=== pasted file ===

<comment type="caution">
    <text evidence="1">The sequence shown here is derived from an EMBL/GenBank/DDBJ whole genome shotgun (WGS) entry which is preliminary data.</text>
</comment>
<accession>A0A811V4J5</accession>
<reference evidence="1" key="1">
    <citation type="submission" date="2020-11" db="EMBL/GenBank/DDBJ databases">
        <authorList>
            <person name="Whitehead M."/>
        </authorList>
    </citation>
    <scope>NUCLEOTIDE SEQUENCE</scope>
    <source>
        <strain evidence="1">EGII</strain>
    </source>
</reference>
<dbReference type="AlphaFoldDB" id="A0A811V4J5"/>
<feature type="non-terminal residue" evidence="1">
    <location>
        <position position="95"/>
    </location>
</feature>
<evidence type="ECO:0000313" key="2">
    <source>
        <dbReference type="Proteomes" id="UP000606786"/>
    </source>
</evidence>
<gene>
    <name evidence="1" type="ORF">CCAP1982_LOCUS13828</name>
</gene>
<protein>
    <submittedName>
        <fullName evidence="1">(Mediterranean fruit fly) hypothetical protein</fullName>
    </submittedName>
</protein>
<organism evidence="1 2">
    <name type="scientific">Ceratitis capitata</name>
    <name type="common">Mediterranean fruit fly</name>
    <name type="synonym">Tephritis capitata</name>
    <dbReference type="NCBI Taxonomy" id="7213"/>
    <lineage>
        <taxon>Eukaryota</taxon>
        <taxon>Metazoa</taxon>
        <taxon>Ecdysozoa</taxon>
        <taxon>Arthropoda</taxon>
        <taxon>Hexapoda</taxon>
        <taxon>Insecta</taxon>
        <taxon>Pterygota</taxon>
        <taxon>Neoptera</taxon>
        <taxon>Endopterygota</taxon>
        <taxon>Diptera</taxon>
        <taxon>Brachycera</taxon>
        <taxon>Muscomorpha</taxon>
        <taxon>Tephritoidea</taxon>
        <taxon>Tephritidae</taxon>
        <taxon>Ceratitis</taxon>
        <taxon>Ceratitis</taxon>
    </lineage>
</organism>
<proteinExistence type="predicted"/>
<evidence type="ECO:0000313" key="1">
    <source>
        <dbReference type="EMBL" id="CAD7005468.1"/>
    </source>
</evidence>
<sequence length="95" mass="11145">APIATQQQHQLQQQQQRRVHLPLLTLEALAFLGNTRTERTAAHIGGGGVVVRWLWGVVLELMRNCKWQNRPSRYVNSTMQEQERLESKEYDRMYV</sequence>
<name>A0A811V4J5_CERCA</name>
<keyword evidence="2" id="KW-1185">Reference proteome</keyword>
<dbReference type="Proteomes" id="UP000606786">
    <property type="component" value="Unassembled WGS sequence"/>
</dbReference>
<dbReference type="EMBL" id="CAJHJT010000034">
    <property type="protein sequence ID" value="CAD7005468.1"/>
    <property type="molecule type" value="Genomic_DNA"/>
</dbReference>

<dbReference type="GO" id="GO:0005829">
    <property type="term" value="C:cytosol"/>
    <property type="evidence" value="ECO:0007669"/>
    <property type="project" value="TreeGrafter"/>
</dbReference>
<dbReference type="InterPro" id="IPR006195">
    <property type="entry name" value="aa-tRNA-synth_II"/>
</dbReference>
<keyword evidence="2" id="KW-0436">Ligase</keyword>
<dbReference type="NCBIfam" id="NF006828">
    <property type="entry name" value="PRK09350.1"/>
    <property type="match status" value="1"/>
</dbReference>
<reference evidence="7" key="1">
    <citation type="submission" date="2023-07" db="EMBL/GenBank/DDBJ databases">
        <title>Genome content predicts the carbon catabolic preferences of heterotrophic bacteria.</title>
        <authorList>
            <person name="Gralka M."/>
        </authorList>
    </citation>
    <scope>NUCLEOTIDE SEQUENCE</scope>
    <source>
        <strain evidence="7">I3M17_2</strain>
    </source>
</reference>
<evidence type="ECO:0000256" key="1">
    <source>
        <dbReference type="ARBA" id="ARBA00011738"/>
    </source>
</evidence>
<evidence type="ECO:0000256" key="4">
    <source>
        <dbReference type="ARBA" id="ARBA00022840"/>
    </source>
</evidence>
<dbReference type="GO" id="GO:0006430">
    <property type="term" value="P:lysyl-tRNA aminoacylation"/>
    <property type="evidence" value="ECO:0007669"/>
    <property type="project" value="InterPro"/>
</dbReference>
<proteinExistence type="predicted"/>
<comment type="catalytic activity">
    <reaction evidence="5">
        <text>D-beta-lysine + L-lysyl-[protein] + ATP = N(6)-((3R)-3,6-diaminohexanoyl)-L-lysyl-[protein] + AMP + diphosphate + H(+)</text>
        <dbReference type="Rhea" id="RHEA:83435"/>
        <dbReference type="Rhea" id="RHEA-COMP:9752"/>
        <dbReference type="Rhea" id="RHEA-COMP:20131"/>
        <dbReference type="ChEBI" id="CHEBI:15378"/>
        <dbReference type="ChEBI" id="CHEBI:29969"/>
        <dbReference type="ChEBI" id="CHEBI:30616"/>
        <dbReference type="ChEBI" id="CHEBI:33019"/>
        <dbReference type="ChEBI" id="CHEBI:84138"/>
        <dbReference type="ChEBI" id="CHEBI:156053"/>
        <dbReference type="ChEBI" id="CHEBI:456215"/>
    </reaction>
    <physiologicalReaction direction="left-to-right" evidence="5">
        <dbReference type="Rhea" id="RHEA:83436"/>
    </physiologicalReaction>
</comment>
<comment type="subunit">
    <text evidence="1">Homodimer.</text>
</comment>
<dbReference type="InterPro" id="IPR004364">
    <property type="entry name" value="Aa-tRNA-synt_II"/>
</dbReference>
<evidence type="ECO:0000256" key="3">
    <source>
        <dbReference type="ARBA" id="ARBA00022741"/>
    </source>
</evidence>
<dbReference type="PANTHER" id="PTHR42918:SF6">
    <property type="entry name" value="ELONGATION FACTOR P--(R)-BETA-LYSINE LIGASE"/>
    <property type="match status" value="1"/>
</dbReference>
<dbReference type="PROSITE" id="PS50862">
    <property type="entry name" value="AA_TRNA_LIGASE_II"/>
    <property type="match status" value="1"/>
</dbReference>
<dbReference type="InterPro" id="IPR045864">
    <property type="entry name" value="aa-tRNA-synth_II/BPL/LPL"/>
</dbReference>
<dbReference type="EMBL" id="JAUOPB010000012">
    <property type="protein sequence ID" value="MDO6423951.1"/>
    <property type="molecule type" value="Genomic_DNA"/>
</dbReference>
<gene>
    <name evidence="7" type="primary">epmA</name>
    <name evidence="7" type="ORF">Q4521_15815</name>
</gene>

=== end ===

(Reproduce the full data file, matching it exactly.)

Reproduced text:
<comment type="caution">
    <text evidence="1">The sequence shown here is derived from an EMBL/GenBank/DDBJ whole genome shotgun (WGS) entry which is preliminary data.</text>
</comment>
<accession>A0A811V4J5</accession>
<reference evidence="1" key="1">
    <citation type="submission" date="2020-11" db="EMBL/GenBank/DDBJ databases">
        <authorList>
            <person name="Whitehead M."/>
        </authorList>
    </citation>
    <scope>NUCLEOTIDE SEQUENCE</scope>
    <source>
        <strain evidence="1">EGII</strain>
    </source>
</reference>
<dbReference type="AlphaFoldDB" id="A0A811V4J5"/>
<feature type="non-terminal residue" evidence="1">
    <location>
        <position position="95"/>
    </location>
</feature>
<evidence type="ECO:0000313" key="2">
    <source>
        <dbReference type="Proteomes" id="UP000606786"/>
    </source>
</evidence>
<gene>
    <name evidence="1" type="ORF">CCAP1982_LOCUS13828</name>
</gene>
<protein>
    <submittedName>
        <fullName evidence="1">(Mediterranean fruit fly) hypothetical protein</fullName>
    </submittedName>
</protein>
<organism evidence="1 2">
    <name type="scientific">Ceratitis capitata</name>
    <name type="common">Mediterranean fruit fly</name>
    <name type="synonym">Tephritis capitata</name>
    <dbReference type="NCBI Taxonomy" id="7213"/>
    <lineage>
        <taxon>Eukaryota</taxon>
        <taxon>Metazoa</taxon>
        <taxon>Ecdysozoa</taxon>
        <taxon>Arthropoda</taxon>
        <taxon>Hexapoda</taxon>
        <taxon>Insecta</taxon>
        <taxon>Pterygota</taxon>
        <taxon>Neoptera</taxon>
        <taxon>Endopterygota</taxon>
        <taxon>Diptera</taxon>
        <taxon>Brachycera</taxon>
        <taxon>Muscomorpha</taxon>
        <taxon>Tephritoidea</taxon>
        <taxon>Tephritidae</taxon>
        <taxon>Ceratitis</taxon>
        <taxon>Ceratitis</taxon>
    </lineage>
</organism>
<proteinExistence type="predicted"/>
<evidence type="ECO:0000313" key="1">
    <source>
        <dbReference type="EMBL" id="CAD7005468.1"/>
    </source>
</evidence>
<sequence length="95" mass="11145">APIATQQQHQLQQQQQRRVHLPLLTLEALAFLGNTRTERTAAHIGGGGVVVRWLWGVVLELMRNCKWQNRPSRYVNSTMQEQERLESKEYDRMYV</sequence>
<name>A0A811V4J5_CERCA</name>
<keyword evidence="2" id="KW-1185">Reference proteome</keyword>
<dbReference type="Proteomes" id="UP000606786">
    <property type="component" value="Unassembled WGS sequence"/>
</dbReference>
<dbReference type="EMBL" id="CAJHJT010000034">
    <property type="protein sequence ID" value="CAD7005468.1"/>
    <property type="molecule type" value="Genomic_DNA"/>
</dbReference>

<dbReference type="GO" id="GO:0005829">
    <property type="term" value="C:cytosol"/>
    <property type="evidence" value="ECO:0007669"/>
    <property type="project" value="TreeGrafter"/>
</dbReference>
<dbReference type="InterPro" id="IPR006195">
    <property type="entry name" value="aa-tRNA-synth_II"/>
</dbReference>
<keyword evidence="2" id="KW-0436">Ligase</keyword>
<dbReference type="NCBIfam" id="NF006828">
    <property type="entry name" value="PRK09350.1"/>
    <property type="match status" value="1"/>
</dbReference>
<reference evidence="7" key="1">
    <citation type="submission" date="2023-07" db="EMBL/GenBank/DDBJ databases">
        <title>Genome content predicts the carbon catabolic preferences of heterotrophic bacteria.</title>
        <authorList>
            <person name="Gralka M."/>
        </authorList>
    </citation>
    <scope>NUCLEOTIDE SEQUENCE</scope>
    <source>
        <strain evidence="7">I3M17_2</strain>
    </source>
</reference>
<evidence type="ECO:0000256" key="1">
    <source>
        <dbReference type="ARBA" id="ARBA00011738"/>
    </source>
</evidence>
<evidence type="ECO:0000256" key="4">
    <source>
        <dbReference type="ARBA" id="ARBA00022840"/>
    </source>
</evidence>
<dbReference type="GO" id="GO:0006430">
    <property type="term" value="P:lysyl-tRNA aminoacylation"/>
    <property type="evidence" value="ECO:0007669"/>
    <property type="project" value="InterPro"/>
</dbReference>
<proteinExistence type="predicted"/>
<comment type="catalytic activity">
    <reaction evidence="5">
        <text>D-beta-lysine + L-lysyl-[protein] + ATP = N(6)-((3R)-3,6-diaminohexanoyl)-L-lysyl-[protein] + AMP + diphosphate + H(+)</text>
        <dbReference type="Rhea" id="RHEA:83435"/>
        <dbReference type="Rhea" id="RHEA-COMP:9752"/>
        <dbReference type="Rhea" id="RHEA-COMP:20131"/>
        <dbReference type="ChEBI" id="CHEBI:15378"/>
        <dbReference type="ChEBI" id="CHEBI:29969"/>
        <dbReference type="ChEBI" id="CHEBI:30616"/>
        <dbReference type="ChEBI" id="CHEBI:33019"/>
        <dbReference type="ChEBI" id="CHEBI:84138"/>
        <dbReference type="ChEBI" id="CHEBI:156053"/>
        <dbReference type="ChEBI" id="CHEBI:456215"/>
    </reaction>
    <physiologicalReaction direction="left-to-right" evidence="5">
        <dbReference type="Rhea" id="RHEA:83436"/>
    </physiologicalReaction>
</comment>
<comment type="subunit">
    <text evidence="1">Homodimer.</text>
</comment>
<dbReference type="InterPro" id="IPR004364">
    <property type="entry name" value="Aa-tRNA-synt_II"/>
</dbReference>
<evidence type="ECO:0000256" key="3">
    <source>
        <dbReference type="ARBA" id="ARBA00022741"/>
    </source>
</evidence>
<dbReference type="PANTHER" id="PTHR42918:SF6">
    <property type="entry name" value="ELONGATION FACTOR P--(R)-BETA-LYSINE LIGASE"/>
    <property type="match status" value="1"/>
</dbReference>
<dbReference type="PROSITE" id="PS50862">
    <property type="entry name" value="AA_TRNA_LIGASE_II"/>
    <property type="match status" value="1"/>
</dbReference>
<dbReference type="InterPro" id="IPR045864">
    <property type="entry name" value="aa-tRNA-synth_II/BPL/LPL"/>
</dbReference>
<dbReference type="EMBL" id="JAUOPB010000012">
    <property type="protein sequence ID" value="MDO6423951.1"/>
    <property type="molecule type" value="Genomic_DNA"/>
</dbReference>
<gene>
    <name evidence="7" type="primary">epmA</name>
    <name evidence="7" type="ORF">Q4521_15815</name>
</gene>